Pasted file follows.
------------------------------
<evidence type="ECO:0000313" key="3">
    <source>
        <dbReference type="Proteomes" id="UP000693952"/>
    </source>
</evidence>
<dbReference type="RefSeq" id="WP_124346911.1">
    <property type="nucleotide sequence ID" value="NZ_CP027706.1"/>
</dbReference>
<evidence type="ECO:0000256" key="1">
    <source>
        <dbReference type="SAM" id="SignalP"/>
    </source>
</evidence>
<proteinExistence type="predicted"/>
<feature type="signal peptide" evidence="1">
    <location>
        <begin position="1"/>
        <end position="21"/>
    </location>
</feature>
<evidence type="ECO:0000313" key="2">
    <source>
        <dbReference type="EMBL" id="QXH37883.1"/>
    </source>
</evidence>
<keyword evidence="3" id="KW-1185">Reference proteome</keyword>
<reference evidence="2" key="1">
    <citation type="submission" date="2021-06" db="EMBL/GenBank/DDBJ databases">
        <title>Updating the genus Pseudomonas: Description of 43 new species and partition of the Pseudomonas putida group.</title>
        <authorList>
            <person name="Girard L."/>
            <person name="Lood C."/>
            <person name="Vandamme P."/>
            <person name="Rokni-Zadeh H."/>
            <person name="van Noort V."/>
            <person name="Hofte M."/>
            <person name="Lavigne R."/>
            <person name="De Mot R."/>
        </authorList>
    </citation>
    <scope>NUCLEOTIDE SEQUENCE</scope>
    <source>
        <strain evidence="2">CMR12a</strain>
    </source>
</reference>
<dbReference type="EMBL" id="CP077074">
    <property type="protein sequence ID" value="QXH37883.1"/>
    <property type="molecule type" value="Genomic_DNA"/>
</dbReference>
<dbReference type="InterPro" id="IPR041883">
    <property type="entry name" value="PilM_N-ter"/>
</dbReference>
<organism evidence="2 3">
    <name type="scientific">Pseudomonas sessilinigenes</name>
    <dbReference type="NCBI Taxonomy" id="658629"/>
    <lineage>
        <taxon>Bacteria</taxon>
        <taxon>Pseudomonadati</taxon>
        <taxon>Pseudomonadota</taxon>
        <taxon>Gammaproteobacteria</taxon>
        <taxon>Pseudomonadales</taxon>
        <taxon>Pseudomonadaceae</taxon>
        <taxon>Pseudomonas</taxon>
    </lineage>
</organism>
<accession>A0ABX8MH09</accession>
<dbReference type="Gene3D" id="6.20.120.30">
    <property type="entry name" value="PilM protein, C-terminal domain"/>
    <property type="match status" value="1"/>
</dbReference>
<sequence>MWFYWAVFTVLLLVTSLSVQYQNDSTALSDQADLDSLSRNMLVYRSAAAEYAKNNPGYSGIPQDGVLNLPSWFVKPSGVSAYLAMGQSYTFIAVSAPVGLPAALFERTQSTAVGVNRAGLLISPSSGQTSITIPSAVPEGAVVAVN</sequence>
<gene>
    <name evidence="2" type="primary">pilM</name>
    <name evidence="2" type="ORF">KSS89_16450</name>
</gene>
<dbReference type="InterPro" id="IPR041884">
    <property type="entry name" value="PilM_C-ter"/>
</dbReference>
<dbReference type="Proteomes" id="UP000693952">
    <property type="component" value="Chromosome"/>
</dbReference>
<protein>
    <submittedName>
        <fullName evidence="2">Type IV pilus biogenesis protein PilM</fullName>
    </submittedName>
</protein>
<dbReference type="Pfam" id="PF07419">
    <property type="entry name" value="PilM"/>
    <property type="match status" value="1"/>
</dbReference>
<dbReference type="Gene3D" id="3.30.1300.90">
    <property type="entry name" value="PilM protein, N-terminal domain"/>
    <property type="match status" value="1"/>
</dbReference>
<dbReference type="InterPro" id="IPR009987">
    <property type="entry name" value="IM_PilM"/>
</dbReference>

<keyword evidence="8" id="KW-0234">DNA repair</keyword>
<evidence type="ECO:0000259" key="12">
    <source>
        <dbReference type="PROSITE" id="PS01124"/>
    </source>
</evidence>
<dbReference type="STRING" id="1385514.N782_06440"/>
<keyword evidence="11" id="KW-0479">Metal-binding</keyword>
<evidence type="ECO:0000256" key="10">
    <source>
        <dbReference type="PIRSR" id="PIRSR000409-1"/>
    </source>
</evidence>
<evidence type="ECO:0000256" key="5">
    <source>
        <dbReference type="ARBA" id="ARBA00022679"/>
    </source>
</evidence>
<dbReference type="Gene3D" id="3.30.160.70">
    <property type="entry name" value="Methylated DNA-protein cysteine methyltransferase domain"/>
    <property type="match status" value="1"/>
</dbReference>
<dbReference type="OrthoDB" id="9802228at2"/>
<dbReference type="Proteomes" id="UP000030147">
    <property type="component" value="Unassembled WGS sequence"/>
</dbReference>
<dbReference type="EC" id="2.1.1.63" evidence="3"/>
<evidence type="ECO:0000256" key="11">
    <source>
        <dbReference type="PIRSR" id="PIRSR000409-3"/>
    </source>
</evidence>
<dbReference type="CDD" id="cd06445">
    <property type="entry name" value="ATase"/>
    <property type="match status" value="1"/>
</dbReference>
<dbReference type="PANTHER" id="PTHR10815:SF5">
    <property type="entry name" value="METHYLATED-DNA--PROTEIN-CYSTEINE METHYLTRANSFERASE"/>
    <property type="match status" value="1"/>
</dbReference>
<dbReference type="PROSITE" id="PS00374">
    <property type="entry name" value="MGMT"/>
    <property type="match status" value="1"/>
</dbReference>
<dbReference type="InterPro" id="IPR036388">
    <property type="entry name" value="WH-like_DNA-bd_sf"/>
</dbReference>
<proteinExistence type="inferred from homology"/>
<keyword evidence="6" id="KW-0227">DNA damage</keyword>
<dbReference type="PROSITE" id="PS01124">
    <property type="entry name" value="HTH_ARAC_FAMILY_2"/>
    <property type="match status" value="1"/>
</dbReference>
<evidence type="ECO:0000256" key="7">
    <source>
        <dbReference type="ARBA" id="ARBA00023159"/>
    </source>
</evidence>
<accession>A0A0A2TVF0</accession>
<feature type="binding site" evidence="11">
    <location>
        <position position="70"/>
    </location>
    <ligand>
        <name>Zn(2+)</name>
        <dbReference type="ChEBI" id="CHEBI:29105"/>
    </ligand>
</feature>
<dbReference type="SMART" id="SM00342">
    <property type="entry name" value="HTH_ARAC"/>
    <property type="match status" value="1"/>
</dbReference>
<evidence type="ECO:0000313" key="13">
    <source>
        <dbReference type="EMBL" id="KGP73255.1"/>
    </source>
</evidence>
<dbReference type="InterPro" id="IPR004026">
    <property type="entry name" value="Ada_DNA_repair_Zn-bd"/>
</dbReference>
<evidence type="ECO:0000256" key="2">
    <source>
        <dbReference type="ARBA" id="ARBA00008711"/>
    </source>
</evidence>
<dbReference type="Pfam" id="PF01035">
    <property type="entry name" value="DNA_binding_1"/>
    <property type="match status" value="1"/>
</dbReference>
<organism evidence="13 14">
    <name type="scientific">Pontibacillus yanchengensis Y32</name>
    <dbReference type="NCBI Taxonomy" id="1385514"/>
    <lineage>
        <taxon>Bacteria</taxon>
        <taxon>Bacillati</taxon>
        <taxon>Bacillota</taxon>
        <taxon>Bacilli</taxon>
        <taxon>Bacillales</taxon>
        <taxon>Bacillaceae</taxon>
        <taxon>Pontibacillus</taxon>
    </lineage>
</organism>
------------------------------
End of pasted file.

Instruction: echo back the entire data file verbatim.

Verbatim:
<evidence type="ECO:0000313" key="3">
    <source>
        <dbReference type="Proteomes" id="UP000693952"/>
    </source>
</evidence>
<dbReference type="RefSeq" id="WP_124346911.1">
    <property type="nucleotide sequence ID" value="NZ_CP027706.1"/>
</dbReference>
<evidence type="ECO:0000256" key="1">
    <source>
        <dbReference type="SAM" id="SignalP"/>
    </source>
</evidence>
<proteinExistence type="predicted"/>
<feature type="signal peptide" evidence="1">
    <location>
        <begin position="1"/>
        <end position="21"/>
    </location>
</feature>
<evidence type="ECO:0000313" key="2">
    <source>
        <dbReference type="EMBL" id="QXH37883.1"/>
    </source>
</evidence>
<keyword evidence="3" id="KW-1185">Reference proteome</keyword>
<reference evidence="2" key="1">
    <citation type="submission" date="2021-06" db="EMBL/GenBank/DDBJ databases">
        <title>Updating the genus Pseudomonas: Description of 43 new species and partition of the Pseudomonas putida group.</title>
        <authorList>
            <person name="Girard L."/>
            <person name="Lood C."/>
            <person name="Vandamme P."/>
            <person name="Rokni-Zadeh H."/>
            <person name="van Noort V."/>
            <person name="Hofte M."/>
            <person name="Lavigne R."/>
            <person name="De Mot R."/>
        </authorList>
    </citation>
    <scope>NUCLEOTIDE SEQUENCE</scope>
    <source>
        <strain evidence="2">CMR12a</strain>
    </source>
</reference>
<dbReference type="EMBL" id="CP077074">
    <property type="protein sequence ID" value="QXH37883.1"/>
    <property type="molecule type" value="Genomic_DNA"/>
</dbReference>
<dbReference type="InterPro" id="IPR041883">
    <property type="entry name" value="PilM_N-ter"/>
</dbReference>
<organism evidence="2 3">
    <name type="scientific">Pseudomonas sessilinigenes</name>
    <dbReference type="NCBI Taxonomy" id="658629"/>
    <lineage>
        <taxon>Bacteria</taxon>
        <taxon>Pseudomonadati</taxon>
        <taxon>Pseudomonadota</taxon>
        <taxon>Gammaproteobacteria</taxon>
        <taxon>Pseudomonadales</taxon>
        <taxon>Pseudomonadaceae</taxon>
        <taxon>Pseudomonas</taxon>
    </lineage>
</organism>
<accession>A0ABX8MH09</accession>
<dbReference type="Gene3D" id="6.20.120.30">
    <property type="entry name" value="PilM protein, C-terminal domain"/>
    <property type="match status" value="1"/>
</dbReference>
<sequence>MWFYWAVFTVLLLVTSLSVQYQNDSTALSDQADLDSLSRNMLVYRSAAAEYAKNNPGYSGIPQDGVLNLPSWFVKPSGVSAYLAMGQSYTFIAVSAPVGLPAALFERTQSTAVGVNRAGLLISPSSGQTSITIPSAVPEGAVVAVN</sequence>
<gene>
    <name evidence="2" type="primary">pilM</name>
    <name evidence="2" type="ORF">KSS89_16450</name>
</gene>
<dbReference type="InterPro" id="IPR041884">
    <property type="entry name" value="PilM_C-ter"/>
</dbReference>
<dbReference type="Proteomes" id="UP000693952">
    <property type="component" value="Chromosome"/>
</dbReference>
<protein>
    <submittedName>
        <fullName evidence="2">Type IV pilus biogenesis protein PilM</fullName>
    </submittedName>
</protein>
<dbReference type="Pfam" id="PF07419">
    <property type="entry name" value="PilM"/>
    <property type="match status" value="1"/>
</dbReference>
<dbReference type="Gene3D" id="3.30.1300.90">
    <property type="entry name" value="PilM protein, N-terminal domain"/>
    <property type="match status" value="1"/>
</dbReference>
<dbReference type="InterPro" id="IPR009987">
    <property type="entry name" value="IM_PilM"/>
</dbReference>

<keyword evidence="8" id="KW-0234">DNA repair</keyword>
<evidence type="ECO:0000259" key="12">
    <source>
        <dbReference type="PROSITE" id="PS01124"/>
    </source>
</evidence>
<dbReference type="STRING" id="1385514.N782_06440"/>
<keyword evidence="11" id="KW-0479">Metal-binding</keyword>
<evidence type="ECO:0000256" key="10">
    <source>
        <dbReference type="PIRSR" id="PIRSR000409-1"/>
    </source>
</evidence>
<evidence type="ECO:0000256" key="5">
    <source>
        <dbReference type="ARBA" id="ARBA00022679"/>
    </source>
</evidence>
<dbReference type="Gene3D" id="3.30.160.70">
    <property type="entry name" value="Methylated DNA-protein cysteine methyltransferase domain"/>
    <property type="match status" value="1"/>
</dbReference>
<dbReference type="OrthoDB" id="9802228at2"/>
<dbReference type="Proteomes" id="UP000030147">
    <property type="component" value="Unassembled WGS sequence"/>
</dbReference>
<dbReference type="EC" id="2.1.1.63" evidence="3"/>
<evidence type="ECO:0000256" key="11">
    <source>
        <dbReference type="PIRSR" id="PIRSR000409-3"/>
    </source>
</evidence>
<dbReference type="CDD" id="cd06445">
    <property type="entry name" value="ATase"/>
    <property type="match status" value="1"/>
</dbReference>
<dbReference type="PANTHER" id="PTHR10815:SF5">
    <property type="entry name" value="METHYLATED-DNA--PROTEIN-CYSTEINE METHYLTRANSFERASE"/>
    <property type="match status" value="1"/>
</dbReference>
<dbReference type="PROSITE" id="PS00374">
    <property type="entry name" value="MGMT"/>
    <property type="match status" value="1"/>
</dbReference>
<dbReference type="InterPro" id="IPR036388">
    <property type="entry name" value="WH-like_DNA-bd_sf"/>
</dbReference>
<proteinExistence type="inferred from homology"/>
<keyword evidence="6" id="KW-0227">DNA damage</keyword>
<dbReference type="PROSITE" id="PS01124">
    <property type="entry name" value="HTH_ARAC_FAMILY_2"/>
    <property type="match status" value="1"/>
</dbReference>
<evidence type="ECO:0000256" key="7">
    <source>
        <dbReference type="ARBA" id="ARBA00023159"/>
    </source>
</evidence>
<accession>A0A0A2TVF0</accession>
<feature type="binding site" evidence="11">
    <location>
        <position position="70"/>
    </location>
    <ligand>
        <name>Zn(2+)</name>
        <dbReference type="ChEBI" id="CHEBI:29105"/>
    </ligand>
</feature>
<dbReference type="SMART" id="SM00342">
    <property type="entry name" value="HTH_ARAC"/>
    <property type="match status" value="1"/>
</dbReference>
<evidence type="ECO:0000313" key="13">
    <source>
        <dbReference type="EMBL" id="KGP73255.1"/>
    </source>
</evidence>
<dbReference type="InterPro" id="IPR004026">
    <property type="entry name" value="Ada_DNA_repair_Zn-bd"/>
</dbReference>
<evidence type="ECO:0000256" key="2">
    <source>
        <dbReference type="ARBA" id="ARBA00008711"/>
    </source>
</evidence>
<dbReference type="Pfam" id="PF01035">
    <property type="entry name" value="DNA_binding_1"/>
    <property type="match status" value="1"/>
</dbReference>
<organism evidence="13 14">
    <name type="scientific">Pontibacillus yanchengensis Y32</name>
    <dbReference type="NCBI Taxonomy" id="1385514"/>
    <lineage>
        <taxon>Bacteria</taxon>
        <taxon>Bacillati</taxon>
        <taxon>Bacillota</taxon>
        <taxon>Bacilli</taxon>
        <taxon>Bacillales</taxon>
        <taxon>Bacillaceae</taxon>
        <taxon>Pontibacillus</taxon>
    </lineage>
</organism>